These are the kind of places I want in my hometown.  Shops that make you smile when you walk by, even during off hours.  Places you can go to find what you need both in terms of goods and services, but also in the sense of community. These are spaces that celebrate the unique in a world that is often a little too cookie cutter.   

So, in closing, was the Support Hibbing Independents effort a success?  Well, I don’t know.  There was not a literal mob of people at Howard Street Booksellers, but who’s to say that business was not “up” at many of our local establishments?  I do know that my sister’s shop experienced an uptick and I hope others did as well.  I think it’s a step in the right direction, but there’s a lot more that can be done. 

In the end, it’s about getting people’s attention, changing attitudes, and changing behavior.  That’s tough work.  That’s long term work.  Although “Support Hibbing Independents” may be over, I think this movement is really just beginning.  Let’s continue to talk about and work for supporting a growing small business community in Hibbing.  Together, we can make a positive impact!

Please share your experience of Support Hibbing Independents below, along with any questions or ideas you have about moving this initiative forward in the comments below.

Sunday, June 17, 2012

A Little Less Conversation, A Little More Action

As I review the posts I've made to this blog over the past year, I realize that I've done an awful lot of talking about supporting local, independent businesses.  Sure, there's a lot of other things to "heart" in Hibbing, but this is something that I am personally passionate about and I believe deserving of a little extra TLC.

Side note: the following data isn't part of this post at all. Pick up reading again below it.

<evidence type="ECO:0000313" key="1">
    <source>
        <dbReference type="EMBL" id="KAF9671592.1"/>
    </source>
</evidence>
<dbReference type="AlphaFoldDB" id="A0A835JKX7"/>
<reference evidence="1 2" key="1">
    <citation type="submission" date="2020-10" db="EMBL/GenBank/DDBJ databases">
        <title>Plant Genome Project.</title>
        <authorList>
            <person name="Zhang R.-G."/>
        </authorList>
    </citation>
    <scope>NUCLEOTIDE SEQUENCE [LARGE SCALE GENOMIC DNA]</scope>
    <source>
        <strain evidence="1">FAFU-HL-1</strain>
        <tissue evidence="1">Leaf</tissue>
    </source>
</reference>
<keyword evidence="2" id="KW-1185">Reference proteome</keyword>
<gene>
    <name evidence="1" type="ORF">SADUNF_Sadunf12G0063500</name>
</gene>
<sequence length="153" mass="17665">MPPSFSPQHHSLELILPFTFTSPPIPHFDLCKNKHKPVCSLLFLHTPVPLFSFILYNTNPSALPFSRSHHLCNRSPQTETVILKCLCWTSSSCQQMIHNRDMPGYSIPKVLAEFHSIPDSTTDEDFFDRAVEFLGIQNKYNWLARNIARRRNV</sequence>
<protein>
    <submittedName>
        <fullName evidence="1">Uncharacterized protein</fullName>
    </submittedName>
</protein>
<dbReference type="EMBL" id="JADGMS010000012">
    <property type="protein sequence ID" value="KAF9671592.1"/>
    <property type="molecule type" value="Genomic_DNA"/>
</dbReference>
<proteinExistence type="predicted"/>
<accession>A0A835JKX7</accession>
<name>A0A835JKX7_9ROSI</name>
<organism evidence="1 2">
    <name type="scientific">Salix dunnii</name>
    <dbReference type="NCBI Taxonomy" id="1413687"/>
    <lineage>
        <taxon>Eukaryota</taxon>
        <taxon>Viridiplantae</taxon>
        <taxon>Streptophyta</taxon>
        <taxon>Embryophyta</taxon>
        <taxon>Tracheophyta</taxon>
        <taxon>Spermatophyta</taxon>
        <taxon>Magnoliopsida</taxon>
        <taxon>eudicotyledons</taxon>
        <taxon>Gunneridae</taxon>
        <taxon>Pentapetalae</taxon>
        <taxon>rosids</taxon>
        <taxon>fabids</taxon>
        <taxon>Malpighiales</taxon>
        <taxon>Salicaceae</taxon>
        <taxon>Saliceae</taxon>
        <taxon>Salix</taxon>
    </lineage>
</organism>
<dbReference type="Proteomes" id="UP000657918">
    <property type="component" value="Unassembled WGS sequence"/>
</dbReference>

On that note, I am taking the mantra "actions speak louder than words" to heart in this post.  Writing less in the effort to say more. 

During my recent trip to Hibbing, I decided to deliberately put The 3/50 Project into action.  Supporting indies here in Iowa or when I'm back home in Hibbing is something that comes naturally, but for the purposes of this post, I wanted to be particular.

I withdrew $50 in cash from the ATM before I hopped in my old Grand Am and made the great trek north to the Iron Range.  The money remained set aside in my wallet as I cruised through the Twin Cities, Hinckley, and Cloquet.  Those bills were dedicated to being spent in my three favorite Hibbing independent businesses: Moxie, Howard Street Booksellers, and Rhythm Deli

I am happy to report that $49.50 bought me:
  • Pair of black dress capris (on clearance)
  • Greeting card for my mother's birthday
  • Hardcover book The Walmart Effect (used)
  • Paperback book Committed to Memory: 100 Best Poems to Memorize
  • 1 Chicken Alfredo panini
  • 2 cans of Diet Dr. Pepper
  • 2 small bags of chips
It was a wonderful and delicious experience, which you can see below.  I'm planning on taking the next few blog posts to go into further detail about what makes these Hibbing businesses awesome and also to talk a little bit about the upcoming "Support Hibbing Independents" event on July 6th and 7th.
Festive window displays always make me smile. 

So many choices.  Looking for just the right book is half the fun. 

Perfect late lunch with my sister before heading out to the lake. 

In the meantime, I invite you to think about your favorite Hibbing independent businesses.  Are there three that you would miss if they disappeared?  I'd love to hear about them in the comment box, or--even better--in a guest post to this blog.